Science Advocacy


Science Needs to Learn Lessons from the LGBTQ Rights Movement

Dan Pomeroy, , UCS

The recent March for Science did not help public support for science. That is what the majority of Americans told a recent Pew Research Center survey and what certain news outlets are quick to put in their headlines. My response: Who cares? If my years of organizing for LGBTQ rights taught me anything, it’s that the success of the march should not be measured by the day, but by the movement it creates. Read more >

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UCS staff Standing Up for Science, Copley Square, Boston, February 2017

Stand Up for Science: 5 Ways Scientists Can Make Their Voices Heard

, director, Center for Science & Democracy

As the Trump Administration and the new Congress have gotten down to work, there is a lot of chaos and confusion. But there are a few clear themes. Read more >

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Not Just Another Powerpoint: More Tips to Bring Presentations to Life

Andrew Gunther, Executive Director, Center for Ecosystem Management & Restoration
Marcia DeLonge, Agroecologist, Union of Concerned Scientists
, , UCS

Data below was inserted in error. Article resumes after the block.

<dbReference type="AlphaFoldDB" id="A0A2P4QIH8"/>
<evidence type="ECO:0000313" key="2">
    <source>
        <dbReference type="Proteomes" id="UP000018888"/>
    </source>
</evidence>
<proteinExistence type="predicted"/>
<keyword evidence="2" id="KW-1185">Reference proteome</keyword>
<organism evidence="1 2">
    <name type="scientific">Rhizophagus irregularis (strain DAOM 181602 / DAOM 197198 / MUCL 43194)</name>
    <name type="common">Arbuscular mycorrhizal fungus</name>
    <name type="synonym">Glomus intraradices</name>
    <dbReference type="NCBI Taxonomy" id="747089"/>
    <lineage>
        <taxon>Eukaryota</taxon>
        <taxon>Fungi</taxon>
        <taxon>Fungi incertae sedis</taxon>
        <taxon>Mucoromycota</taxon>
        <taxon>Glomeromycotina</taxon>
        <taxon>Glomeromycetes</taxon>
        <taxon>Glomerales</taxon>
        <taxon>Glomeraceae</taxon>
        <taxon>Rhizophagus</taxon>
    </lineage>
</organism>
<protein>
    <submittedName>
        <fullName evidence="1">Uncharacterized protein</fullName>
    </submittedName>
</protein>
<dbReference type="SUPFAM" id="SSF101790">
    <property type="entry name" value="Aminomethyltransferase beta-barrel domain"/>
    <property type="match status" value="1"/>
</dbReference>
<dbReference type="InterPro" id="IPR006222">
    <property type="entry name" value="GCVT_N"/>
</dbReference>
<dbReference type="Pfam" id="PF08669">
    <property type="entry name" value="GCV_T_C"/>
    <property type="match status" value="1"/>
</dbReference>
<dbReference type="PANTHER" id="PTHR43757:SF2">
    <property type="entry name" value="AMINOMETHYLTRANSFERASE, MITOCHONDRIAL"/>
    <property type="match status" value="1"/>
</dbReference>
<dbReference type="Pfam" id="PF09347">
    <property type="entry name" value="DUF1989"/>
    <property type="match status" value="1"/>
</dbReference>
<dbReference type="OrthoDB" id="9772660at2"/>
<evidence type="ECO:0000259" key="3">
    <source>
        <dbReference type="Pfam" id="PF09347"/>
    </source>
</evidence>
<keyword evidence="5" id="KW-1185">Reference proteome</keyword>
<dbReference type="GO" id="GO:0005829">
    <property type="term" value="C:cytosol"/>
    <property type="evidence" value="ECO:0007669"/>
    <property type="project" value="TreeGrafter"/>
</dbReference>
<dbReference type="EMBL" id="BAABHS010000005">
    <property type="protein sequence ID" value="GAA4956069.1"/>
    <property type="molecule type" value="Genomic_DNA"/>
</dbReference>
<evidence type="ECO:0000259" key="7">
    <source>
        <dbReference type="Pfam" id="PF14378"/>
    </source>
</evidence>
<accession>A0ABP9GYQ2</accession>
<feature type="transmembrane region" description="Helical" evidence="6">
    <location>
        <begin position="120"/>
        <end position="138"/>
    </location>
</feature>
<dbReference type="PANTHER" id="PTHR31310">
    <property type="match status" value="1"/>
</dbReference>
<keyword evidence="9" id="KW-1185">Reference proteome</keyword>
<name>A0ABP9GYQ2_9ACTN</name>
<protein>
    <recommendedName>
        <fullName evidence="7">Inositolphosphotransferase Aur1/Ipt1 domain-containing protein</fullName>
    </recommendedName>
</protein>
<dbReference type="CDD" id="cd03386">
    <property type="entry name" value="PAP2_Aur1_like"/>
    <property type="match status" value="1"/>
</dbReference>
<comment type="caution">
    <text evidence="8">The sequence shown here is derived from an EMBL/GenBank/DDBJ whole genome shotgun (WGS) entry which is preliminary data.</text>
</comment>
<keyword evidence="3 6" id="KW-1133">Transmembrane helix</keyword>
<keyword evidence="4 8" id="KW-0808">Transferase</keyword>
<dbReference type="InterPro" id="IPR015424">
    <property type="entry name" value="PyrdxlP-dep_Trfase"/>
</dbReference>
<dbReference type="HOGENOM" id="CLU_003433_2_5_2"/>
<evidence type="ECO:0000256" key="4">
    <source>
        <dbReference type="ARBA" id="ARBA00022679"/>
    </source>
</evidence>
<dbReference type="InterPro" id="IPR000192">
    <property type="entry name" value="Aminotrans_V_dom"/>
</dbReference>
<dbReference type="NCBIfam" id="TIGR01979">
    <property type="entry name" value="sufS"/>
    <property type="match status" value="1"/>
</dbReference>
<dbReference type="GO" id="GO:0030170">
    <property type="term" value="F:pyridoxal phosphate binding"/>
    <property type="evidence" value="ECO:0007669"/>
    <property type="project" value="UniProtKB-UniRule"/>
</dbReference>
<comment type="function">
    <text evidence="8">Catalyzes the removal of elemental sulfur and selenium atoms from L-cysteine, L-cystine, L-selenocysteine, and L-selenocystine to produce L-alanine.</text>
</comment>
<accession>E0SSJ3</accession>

Scientists are trained to leave ourselves out of our work—to leave passion at the door, and let objectivity guide us. This makes for great science, but can make for boring presentations. On a recent Science Network webinar, we shared guidelines and examples of how to give engaging, compelling, yet scientifically accurate presentations. Read more >

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“Climate Change Invaded My Field”: A Conversation with Historian and Science Advocate Steven Leibo

, former analyst, Center for Science & Democracy

At the American Historical Association’s annual meeting earlier this month, I had the pleasure of meeting Steven Leibo, a professor of history, leader for the Climate Reality Project, and long-time UCS supporter. During the Q&A for a session on teaching history to STEM students, Professor Leibo remarked on the need for building better bridges between historians and scientists. After the talk, he graciously allowed me to interview him about why these bridges are important through the lens of his own work. Read more >

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A Celebration of Carl Sagan: The Man, the Legacy, and the Unanswered Question

, Research Director, Center for Science and Democracy

Yesterday, I was fortunate to attend “A Celebration of Carl Sagan” at the Library of Congress. Hosted by Emmy award-winner and science-supporter Seth MacFarlane, the event welcomed The Seth MacFarlane Collection of Carl Sagan and Ann Druyan Archive to the library and included 13 esteemed speakers all of whom had personal connections to the man being honored. Each speaker had different stories to tell, but many concluded their talk with the same unanswered question. Read more >

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